Q Jen, how long are you going to keep this run going where President Obama and Governor Romney are in the same state on the same day?
Q Same moment. (Laughter.)
MS. PSAKI: I know. Well, look, we plan our schedule. We all know what the close states, the swing states are. Virginia is certainly one of them. Ohio is certainly one of them. And you never know, it could happen again.
Q Jen, what’s the effect of the abbreviated debate prep schedule for the President going to be? How is that going to affect his debate performance next week?
MS. PSAKI: The President will have some time to prepare, and he’s been doing some studying. But it is certainly less than we anticipated because of the events in the Middle East, because of his busy travel schedule, because of just the constraints of governing. So it is less than we originally planned.
I will just take this opportunity to say that Mitt Romney on the other hand has been preparing earlier and with more focus than any presidential candidate in modern history -- not John F. Kennedy, not President Bill Clinton, not President George Bush, not Ronald Reagan has prepared as much as he has. So there’s no question that he will have a lead on how prepared he is.
I’ll also say that we fully expect -- we’ve been -- a lot of us have been to this rodeo before; we know there’s going to be twists and turns, and ups and downs in the campaign. We know we’ll have them in the next 40 days as well. Mitt Romney has set it up that, and his team has set it up that they want the debate to be that moment for him. They fully expect that moment is going to be their turning point. And we know people want to write a comeback kid story, so we’ll see if that happens.
And I’m happy to send this to you, too, but John Kerry did receive a bump, a significant bump, when he -- after the debate, as did George W. Bush. So that’s something that there’s historical precedent for.
Q Given all that, what’s the worst thing from the campaign perspective that could happen at the debate for the President? (Laughter.)
MS. PSAKI: Well, he could fall off the stage. I’m not going to speculate on what’s going to happen at the debate. As you know, it’s 90 minutes where there will be a great deal of back and forth. We also feel that Mitt Romney has 90 minutes to explain to the American people exactly how he’s going to fight for the middle class when his plan seems to be to just extend tax cuts for the highest income. He has 90 minutes to give specifics, and so we expect that will be part of the conversation as well.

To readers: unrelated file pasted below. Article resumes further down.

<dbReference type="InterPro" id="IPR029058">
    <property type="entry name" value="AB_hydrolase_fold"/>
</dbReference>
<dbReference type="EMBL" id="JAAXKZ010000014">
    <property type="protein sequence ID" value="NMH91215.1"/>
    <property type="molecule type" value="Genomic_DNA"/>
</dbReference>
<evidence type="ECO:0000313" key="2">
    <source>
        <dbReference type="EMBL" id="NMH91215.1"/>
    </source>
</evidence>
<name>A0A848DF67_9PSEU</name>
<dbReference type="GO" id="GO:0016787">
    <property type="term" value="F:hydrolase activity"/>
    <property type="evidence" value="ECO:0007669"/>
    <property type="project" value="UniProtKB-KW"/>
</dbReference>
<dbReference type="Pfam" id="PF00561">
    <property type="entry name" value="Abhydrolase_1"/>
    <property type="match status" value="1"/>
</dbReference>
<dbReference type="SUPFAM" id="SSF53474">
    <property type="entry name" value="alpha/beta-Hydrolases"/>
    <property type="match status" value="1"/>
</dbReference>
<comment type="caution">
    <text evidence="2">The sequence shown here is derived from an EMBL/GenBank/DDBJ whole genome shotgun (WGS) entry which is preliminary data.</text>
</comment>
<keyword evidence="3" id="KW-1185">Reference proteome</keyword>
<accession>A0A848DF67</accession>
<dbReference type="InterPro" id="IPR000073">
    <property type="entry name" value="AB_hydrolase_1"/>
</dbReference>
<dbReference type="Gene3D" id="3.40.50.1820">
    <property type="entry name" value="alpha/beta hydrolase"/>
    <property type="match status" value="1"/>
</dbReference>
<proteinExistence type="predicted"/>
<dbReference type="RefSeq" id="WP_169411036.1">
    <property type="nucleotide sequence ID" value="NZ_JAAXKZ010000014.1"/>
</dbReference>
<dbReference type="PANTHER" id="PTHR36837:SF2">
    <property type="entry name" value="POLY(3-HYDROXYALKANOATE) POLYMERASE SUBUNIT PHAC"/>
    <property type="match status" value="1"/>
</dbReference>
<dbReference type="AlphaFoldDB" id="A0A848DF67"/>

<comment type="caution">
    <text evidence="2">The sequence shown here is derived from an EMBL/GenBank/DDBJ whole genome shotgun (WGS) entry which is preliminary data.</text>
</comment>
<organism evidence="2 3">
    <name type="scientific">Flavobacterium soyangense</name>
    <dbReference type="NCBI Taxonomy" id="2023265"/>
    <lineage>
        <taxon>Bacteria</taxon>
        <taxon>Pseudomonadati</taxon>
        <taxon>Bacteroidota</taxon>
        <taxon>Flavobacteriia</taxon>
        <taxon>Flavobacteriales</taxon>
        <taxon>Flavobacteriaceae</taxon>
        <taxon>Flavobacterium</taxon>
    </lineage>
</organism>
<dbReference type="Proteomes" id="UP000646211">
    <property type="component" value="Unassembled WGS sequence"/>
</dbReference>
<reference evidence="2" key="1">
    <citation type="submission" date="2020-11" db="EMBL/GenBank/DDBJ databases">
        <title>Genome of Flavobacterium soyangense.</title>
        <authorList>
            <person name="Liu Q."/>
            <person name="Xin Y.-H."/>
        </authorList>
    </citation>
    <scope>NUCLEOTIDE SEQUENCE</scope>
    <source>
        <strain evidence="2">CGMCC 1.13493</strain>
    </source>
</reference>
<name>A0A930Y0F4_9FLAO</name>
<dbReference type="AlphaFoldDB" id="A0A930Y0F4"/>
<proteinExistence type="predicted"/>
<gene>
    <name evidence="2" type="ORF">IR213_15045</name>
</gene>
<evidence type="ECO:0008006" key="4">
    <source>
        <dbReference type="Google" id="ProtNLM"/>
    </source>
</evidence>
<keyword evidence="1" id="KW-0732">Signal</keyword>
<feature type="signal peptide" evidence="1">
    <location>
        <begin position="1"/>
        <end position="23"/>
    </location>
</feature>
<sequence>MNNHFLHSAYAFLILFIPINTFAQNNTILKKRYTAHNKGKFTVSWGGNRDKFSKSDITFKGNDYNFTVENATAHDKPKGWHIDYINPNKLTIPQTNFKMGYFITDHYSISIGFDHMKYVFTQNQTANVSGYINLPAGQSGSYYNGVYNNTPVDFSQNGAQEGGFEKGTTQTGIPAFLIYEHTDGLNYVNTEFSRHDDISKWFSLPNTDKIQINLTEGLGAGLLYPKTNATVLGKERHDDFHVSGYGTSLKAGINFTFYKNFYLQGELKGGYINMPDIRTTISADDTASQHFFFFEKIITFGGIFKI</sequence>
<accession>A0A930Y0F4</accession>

Q Is there an area that you guys think you need to -- that you’re sensitive on, that you need to explain more?
MS. PSAKI: Well, as much as I’d love to detail our fears, concerns and hopes, I know that it will go straight to our opponent’s deck of papers, so we’re probably going to hold back from previewing our strategy before the debate.
Q Romney has suggested that, at the very least, Obama will present untruths about his record at the debate. And some Republicans have suggested that he’ll outright lie. Could you respond to that?
MS. PSAKI: Well, it is -- Mitt Romney and his team have a tendency to look at the President and make outrageous accusations about his truthfulness when, if you look at their record of ads, their record of mistruths, his nose would be Pinocchio, from here in Virginia to Ohio if that was part of what happened to Mitt Romney. That didn’t make sense. I'm going to say it one more time. (Laughter.) If Mitt Romney were Pinocchio, his nose would be reaching from Virginia to Ohio, with the number of lies and untruths in the ads that his team has put out.
The President has laid out his plan, the choice in this campaign, the choice in this election for the American people. He'll do that next Tuesday. But this is the kind of ridiculous, absurd and unproven accusations by the Romney team that are just meant to distract and are not based on any record of the last several months.
Q Hey, Jay, are you starting to feel like a bystander in these gaggles?
MR. CARNEY: Not at all. I enjoy listening to my colleague field your questions. It's most comforting.
Q Jay, did you cover the ’08 debates, any of them?
MR. CARNEY: I sure did.
Q What do you expect to get out of the comparison today?
MR. CARNEY: Look, I think it's fair to say -- and this is as a former journalist and observer -- I mean, if you just look at the assessment of the debates in 2008, that Barack Obama became the nominee of his party, in some ways in spite of his debate performances, and Mitt Romney became the nominee of his party because of them. And I think that -- because of Romney's debate performances. And I think that, in terms of expectations, reflects my view going in.
Q Is he doing any work to prepare for Romney potentially trying to get under his skin -- the President?
MS. PSAKI: I don’t want to preview what's happening or kind of read out what's happening in debate prep. I mean, I will say that the President is familiar with his own loquaciousness and his tendency to give long, substantive answers, as is evidenced by his appearance at Univision and also at the NBC Education Nation interview. And that is a challenge when you're in a debate and you have a limited amount of time to answer a question, to give feedback, to push back on your opponent's answers. So that’s certainly something he and all of us are cognizant of.
Q Air Force One has landed.
MR. CARNEY: Thanks, everybody.
11:19 A.M. EDT